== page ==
clock menu more-arrow no yes

Filed under:

Democratic congressional hopeful Jesus ‘Chuy’ Garcia: Replace ‘racist’ ICE

Cook County Commissioner Jesus "Chuy" Garcia, a candidate for Illinois' 4th Congressional District, speaks at a campaign rally in February. File Photo. | Ashlee Rezin/Sun-Times

Democratic congressional nominee Jesús “Chuy” García said Wednesday that U.S. Immigration and Customs Enforcement is a “racist” and “repressive” agency that needs replacing.

The Cook County commissioner and former Chicago mayoral candidate made the remarks at a community meeting organized by the Brighton Park Neighborhood Council at James Shields Middle School. He was asked if he supported abolishing ICE.

García shied away from calling for a complete abolition of the agency, saying that fellow Democrats “need to go beyond just a slogan.”

However, García, who faces only nominal opposition in his bid to replace retiring Rep. Luis Gutierrez in the 4th Congressional District, said he would work with fellow Democrats to drastically reshape how the United States carries out immigration enforcement.

“I look forward to working with the Brighton Park Neighborhood Council and people all over Chicago and Illinois in defining what we replace ICE with,” García said. “It is an agency that has become repressive and racist, bringing terror into our communities. We need to change what ICE has become. I want to work with you to advance proposals that replace such a repressive agency that causes so much suffering in our communities.”

Cook County commissioner Jesus “Chuy” García (left) speaks at a community event organized by Brighton Park Neighborhood Council at James Shields Middle School.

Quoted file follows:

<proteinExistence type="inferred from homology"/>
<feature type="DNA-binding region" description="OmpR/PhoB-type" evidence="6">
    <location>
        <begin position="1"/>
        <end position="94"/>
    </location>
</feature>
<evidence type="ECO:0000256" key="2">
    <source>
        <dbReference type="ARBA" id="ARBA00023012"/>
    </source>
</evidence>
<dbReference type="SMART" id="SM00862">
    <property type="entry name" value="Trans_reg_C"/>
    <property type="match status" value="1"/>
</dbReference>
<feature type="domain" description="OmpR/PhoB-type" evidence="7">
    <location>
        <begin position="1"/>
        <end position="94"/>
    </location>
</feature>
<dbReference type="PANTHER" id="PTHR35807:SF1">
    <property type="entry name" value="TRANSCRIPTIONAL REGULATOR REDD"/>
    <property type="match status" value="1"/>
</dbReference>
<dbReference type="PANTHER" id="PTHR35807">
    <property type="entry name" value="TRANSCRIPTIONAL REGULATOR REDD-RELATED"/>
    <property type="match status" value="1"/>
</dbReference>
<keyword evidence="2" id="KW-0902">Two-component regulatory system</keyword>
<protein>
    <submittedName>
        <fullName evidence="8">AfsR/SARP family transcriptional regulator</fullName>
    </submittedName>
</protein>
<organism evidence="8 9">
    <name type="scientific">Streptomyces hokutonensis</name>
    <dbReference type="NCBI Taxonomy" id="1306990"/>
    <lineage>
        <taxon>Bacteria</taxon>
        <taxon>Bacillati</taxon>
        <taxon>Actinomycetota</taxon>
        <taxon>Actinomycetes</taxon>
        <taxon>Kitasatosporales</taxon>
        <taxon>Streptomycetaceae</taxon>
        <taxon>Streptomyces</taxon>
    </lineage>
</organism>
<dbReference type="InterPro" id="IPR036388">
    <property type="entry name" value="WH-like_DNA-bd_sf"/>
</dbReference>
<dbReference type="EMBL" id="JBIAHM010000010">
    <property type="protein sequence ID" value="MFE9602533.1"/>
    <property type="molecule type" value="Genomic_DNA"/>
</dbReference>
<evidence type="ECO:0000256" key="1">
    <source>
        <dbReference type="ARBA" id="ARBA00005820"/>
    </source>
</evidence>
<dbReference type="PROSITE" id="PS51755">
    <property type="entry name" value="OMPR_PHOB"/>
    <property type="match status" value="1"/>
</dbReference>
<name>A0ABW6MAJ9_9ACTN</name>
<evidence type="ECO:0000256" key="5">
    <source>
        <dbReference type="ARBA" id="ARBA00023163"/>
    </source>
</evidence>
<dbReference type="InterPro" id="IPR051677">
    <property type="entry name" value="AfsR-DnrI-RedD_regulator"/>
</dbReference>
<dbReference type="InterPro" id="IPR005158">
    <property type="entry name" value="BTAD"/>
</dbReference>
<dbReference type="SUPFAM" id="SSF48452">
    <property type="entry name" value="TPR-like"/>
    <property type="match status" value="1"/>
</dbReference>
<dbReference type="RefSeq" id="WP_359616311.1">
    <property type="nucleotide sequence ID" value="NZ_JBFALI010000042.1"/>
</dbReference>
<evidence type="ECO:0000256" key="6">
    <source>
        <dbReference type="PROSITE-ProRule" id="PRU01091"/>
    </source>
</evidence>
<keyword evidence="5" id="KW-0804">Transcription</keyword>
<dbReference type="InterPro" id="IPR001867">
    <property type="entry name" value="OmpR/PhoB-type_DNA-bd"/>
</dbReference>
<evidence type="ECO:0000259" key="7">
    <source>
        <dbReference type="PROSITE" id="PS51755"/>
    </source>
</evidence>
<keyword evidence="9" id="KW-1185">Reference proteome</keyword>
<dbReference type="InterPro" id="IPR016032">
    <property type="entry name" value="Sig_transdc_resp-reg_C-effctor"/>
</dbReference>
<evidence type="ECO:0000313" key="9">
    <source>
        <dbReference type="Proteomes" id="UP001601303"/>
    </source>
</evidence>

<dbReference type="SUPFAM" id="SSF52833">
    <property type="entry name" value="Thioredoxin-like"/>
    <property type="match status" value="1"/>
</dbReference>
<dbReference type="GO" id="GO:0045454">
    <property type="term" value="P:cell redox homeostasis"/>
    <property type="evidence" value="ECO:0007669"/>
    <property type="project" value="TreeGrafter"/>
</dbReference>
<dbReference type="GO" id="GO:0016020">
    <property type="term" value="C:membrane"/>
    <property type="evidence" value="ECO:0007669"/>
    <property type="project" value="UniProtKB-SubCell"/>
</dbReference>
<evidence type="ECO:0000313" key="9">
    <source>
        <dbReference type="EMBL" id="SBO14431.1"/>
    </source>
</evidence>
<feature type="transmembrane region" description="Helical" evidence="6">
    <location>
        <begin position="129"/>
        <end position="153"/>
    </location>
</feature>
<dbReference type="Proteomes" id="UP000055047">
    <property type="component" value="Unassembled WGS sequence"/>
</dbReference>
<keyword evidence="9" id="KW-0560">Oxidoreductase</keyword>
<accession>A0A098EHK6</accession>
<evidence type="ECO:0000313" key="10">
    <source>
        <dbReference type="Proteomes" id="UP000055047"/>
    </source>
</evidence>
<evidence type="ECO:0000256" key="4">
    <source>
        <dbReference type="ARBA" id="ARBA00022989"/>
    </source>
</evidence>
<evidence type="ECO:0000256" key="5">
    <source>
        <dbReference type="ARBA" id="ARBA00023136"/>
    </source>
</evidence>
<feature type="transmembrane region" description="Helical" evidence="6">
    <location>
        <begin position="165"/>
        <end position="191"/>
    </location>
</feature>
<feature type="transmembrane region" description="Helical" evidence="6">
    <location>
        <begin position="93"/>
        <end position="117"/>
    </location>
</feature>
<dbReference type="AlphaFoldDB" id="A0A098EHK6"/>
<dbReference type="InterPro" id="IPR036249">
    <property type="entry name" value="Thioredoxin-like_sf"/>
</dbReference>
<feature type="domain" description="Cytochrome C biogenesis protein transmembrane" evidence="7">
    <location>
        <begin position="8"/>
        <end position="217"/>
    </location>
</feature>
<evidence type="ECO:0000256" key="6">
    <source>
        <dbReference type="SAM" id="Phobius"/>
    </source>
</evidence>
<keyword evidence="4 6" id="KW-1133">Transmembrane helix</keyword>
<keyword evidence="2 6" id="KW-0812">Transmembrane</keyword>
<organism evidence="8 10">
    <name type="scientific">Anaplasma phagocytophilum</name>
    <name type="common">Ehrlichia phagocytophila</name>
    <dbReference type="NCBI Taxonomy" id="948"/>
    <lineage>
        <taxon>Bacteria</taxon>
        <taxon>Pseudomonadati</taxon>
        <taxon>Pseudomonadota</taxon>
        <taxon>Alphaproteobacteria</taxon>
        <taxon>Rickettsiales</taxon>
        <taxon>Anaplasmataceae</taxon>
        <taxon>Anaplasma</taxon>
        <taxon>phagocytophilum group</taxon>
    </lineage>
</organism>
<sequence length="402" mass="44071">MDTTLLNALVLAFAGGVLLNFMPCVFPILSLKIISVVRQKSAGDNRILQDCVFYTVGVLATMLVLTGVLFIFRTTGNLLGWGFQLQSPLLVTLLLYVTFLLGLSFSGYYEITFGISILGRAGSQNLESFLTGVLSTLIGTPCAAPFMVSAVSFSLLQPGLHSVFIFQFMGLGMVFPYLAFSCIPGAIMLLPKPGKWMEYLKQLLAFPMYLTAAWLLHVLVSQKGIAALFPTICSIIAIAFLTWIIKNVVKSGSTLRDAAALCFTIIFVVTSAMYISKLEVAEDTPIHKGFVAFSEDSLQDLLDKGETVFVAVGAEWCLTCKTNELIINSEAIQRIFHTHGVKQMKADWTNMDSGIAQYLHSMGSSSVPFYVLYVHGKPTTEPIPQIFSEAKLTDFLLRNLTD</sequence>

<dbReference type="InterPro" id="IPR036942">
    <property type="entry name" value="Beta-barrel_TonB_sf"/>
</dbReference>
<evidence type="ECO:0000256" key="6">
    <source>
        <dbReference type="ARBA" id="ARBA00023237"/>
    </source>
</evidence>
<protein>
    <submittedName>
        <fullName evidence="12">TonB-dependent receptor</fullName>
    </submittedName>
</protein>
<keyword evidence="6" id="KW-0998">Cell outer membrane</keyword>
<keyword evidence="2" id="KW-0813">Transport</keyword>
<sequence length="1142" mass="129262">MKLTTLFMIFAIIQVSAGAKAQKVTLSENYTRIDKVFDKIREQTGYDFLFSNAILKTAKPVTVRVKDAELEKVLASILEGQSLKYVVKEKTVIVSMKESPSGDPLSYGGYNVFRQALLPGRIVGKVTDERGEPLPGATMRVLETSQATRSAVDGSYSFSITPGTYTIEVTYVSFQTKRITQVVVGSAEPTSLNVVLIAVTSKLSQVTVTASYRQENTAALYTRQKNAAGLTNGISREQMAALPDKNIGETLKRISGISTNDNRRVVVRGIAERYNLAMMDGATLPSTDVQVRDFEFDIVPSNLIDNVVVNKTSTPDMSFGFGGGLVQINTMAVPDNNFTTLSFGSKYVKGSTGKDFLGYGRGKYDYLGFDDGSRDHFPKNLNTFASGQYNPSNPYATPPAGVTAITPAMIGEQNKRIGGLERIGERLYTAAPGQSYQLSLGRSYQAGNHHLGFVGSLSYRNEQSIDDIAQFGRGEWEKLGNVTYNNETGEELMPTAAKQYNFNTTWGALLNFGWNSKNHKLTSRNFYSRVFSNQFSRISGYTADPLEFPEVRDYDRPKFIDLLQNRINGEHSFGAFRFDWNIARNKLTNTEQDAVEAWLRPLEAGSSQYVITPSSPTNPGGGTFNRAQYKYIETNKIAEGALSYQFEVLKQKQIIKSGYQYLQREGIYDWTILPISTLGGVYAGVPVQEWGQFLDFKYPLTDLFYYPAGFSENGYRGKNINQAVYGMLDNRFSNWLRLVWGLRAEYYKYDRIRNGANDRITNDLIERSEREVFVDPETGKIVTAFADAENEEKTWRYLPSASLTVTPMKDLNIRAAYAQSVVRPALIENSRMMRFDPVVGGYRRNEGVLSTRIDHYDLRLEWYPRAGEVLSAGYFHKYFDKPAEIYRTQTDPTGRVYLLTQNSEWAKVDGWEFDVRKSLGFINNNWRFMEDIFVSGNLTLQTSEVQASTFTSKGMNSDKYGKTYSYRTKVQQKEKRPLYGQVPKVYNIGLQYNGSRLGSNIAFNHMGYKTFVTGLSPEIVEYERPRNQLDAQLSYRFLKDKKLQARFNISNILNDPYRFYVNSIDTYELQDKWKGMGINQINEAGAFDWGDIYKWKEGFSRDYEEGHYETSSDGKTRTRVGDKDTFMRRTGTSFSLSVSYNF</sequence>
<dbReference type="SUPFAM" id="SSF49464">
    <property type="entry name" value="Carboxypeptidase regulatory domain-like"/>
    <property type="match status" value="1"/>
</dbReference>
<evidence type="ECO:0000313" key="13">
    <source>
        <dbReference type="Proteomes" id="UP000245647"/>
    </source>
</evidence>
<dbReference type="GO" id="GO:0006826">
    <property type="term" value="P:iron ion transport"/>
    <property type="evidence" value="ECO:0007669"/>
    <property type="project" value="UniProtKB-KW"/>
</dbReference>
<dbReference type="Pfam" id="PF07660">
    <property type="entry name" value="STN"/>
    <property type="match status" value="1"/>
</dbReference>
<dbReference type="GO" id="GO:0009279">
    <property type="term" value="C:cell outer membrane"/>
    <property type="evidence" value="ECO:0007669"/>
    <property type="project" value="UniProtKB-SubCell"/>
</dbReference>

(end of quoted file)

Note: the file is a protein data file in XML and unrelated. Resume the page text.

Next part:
Cook County commissioner Jesus “Chuy” García (left) speaks at a community event organized by Brighton Park Neighborhood Council at James Shields Middle School.

García joins a list of Democrats calling for the repeal and replacement of ICE, including 2020 presidential hopefuls and Senators Kamala Harris of California, Elizabeth Warren of Massachusetts, and Kirsten Gillibrand of New York.

Those seeking to abolish the agency cite allegations of physical and sexual abuse of immigrants in ICE detention. Critics also point to the sharp rise in arrests and deportations of non-criminal unauthorized immigrants carried out by ICE under the Trump Administration as a reason to ax the agency in its current form. Last year, former acting ICE director Thomas Homan warned that all unauthorized immigrants “should look over [their] shoulder” and “need to be worried.”

However, many Democrats, including Illinois’ Senators Tammy Duckworth and Dick Durbin, fear that calls to abolish ICE won’t go over well with Americans, particularly in blue-collar Midwestern states.

A July Morning Consult/Politico poll gives credence to those fears: Only one in four voters polled believe the government should get rid of ICE. But a plurality of Democrats polled — 43 percent — said they supported abolishing the agency, while only a third said they wanted to keep the agency intact.

None of the 11 Illinois Congressional Democrats have called for the abolition of ICE, but most have been critical of the agency’s tactics and procedures.

A recent House vote brought on by Republicans in support of ICE underscored the divide among Illinois Democrats. Representatives Bobby Rush, Gutiérrez, Danny Davis and Jan Schakowsky voted against the measure; the rest showed their displeasure by simply marking themselves “present.”

Ald. Carlos Ramirez-Rosa (35th), a prominent figure in the movement, said he welcomes García’s call to replace the agency.

“I am happy that my friend and ally ‘Chuy’ García has come out publicly and recognized the need to do away with ICE,” Ramirez-Rosa said. “We both want an immigration system that isn’t focused on criminalizing immigrants and locking them up in cages and separating them from their families. Instead, we want an immigration system that treats immigrants with dignity and welcomes them into the United States.”

García’s Republican opponent, Mark Lorch, did not respond to a request for comment.

Carlos Ballesteros is a corps member in Report for America, a not-for-profit journalism program that aims to bolster Sun-Times coverage of issues affecting Chicago’s South and West sides.